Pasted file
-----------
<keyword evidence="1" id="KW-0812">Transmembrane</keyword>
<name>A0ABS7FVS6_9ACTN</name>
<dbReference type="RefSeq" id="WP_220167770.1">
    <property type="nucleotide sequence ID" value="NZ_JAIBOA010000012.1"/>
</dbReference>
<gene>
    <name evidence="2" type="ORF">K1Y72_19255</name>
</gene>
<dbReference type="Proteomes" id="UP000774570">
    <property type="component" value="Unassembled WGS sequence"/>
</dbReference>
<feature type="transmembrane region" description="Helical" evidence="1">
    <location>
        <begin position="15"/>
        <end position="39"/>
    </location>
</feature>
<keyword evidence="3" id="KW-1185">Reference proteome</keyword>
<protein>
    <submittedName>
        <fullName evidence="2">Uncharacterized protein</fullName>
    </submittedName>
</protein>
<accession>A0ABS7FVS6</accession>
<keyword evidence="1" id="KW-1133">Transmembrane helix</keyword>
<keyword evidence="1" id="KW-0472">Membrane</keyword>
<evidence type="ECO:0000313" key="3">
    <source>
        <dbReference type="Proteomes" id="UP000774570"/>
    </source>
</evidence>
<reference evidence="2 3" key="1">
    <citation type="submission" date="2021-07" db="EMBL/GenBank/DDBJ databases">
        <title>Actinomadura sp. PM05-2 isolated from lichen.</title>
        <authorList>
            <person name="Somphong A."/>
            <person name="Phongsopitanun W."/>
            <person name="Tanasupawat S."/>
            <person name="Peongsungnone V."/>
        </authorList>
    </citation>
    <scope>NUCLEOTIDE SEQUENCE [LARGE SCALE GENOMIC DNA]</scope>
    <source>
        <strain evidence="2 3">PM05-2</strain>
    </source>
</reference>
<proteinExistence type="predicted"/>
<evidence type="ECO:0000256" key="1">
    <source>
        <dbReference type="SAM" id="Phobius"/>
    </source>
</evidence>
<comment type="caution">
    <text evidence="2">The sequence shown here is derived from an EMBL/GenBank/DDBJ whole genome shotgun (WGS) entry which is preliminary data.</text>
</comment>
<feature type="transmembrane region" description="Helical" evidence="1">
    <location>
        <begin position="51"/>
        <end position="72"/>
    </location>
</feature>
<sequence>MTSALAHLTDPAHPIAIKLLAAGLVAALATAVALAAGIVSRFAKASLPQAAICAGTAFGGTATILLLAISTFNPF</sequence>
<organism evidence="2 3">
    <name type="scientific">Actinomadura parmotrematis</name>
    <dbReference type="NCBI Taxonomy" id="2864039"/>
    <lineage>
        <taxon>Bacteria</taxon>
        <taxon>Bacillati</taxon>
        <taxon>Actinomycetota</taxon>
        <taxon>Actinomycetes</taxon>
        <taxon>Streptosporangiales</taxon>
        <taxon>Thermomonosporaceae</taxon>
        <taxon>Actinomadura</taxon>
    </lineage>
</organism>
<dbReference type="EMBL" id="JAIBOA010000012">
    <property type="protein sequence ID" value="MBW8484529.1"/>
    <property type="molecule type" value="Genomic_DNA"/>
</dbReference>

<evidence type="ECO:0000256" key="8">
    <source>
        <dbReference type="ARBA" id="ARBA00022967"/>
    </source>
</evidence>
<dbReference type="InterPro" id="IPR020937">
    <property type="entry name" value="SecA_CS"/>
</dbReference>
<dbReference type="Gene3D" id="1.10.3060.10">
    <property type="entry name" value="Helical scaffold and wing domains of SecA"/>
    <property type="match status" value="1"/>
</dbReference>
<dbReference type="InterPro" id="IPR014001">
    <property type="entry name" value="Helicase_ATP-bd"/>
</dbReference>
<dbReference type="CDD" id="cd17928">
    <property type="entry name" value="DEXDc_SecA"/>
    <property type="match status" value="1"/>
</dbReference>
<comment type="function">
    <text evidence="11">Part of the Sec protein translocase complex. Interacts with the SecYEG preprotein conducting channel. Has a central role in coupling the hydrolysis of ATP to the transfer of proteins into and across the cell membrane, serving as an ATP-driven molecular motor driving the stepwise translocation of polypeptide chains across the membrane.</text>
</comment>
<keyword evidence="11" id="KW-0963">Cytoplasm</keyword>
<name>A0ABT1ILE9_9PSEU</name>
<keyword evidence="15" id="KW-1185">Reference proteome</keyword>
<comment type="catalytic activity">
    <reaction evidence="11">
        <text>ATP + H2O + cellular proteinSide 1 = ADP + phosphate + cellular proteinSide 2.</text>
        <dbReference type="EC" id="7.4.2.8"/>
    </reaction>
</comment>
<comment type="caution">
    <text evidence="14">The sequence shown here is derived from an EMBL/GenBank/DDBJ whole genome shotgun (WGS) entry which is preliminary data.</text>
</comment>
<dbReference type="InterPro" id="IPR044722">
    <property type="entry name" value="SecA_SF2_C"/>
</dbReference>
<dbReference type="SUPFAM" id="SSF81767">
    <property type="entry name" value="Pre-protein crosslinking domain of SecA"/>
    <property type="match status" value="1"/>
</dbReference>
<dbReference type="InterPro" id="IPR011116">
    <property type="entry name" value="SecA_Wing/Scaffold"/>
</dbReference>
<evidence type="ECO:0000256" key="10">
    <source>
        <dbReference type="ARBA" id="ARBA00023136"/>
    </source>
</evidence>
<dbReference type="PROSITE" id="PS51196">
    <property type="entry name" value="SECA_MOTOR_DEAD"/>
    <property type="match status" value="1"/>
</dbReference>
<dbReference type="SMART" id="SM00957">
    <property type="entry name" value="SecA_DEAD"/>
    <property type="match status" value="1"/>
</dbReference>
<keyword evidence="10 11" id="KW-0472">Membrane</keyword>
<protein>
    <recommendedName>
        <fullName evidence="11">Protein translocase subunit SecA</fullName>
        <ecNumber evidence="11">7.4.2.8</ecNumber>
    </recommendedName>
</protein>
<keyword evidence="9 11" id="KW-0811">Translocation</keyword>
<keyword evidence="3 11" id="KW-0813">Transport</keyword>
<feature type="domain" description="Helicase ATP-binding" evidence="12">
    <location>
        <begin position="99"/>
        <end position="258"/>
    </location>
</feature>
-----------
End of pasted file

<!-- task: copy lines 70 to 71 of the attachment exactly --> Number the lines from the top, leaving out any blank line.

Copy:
        <taxon>Actinomycetes</taxon>
        <taxon>Streptosporangiales</taxon>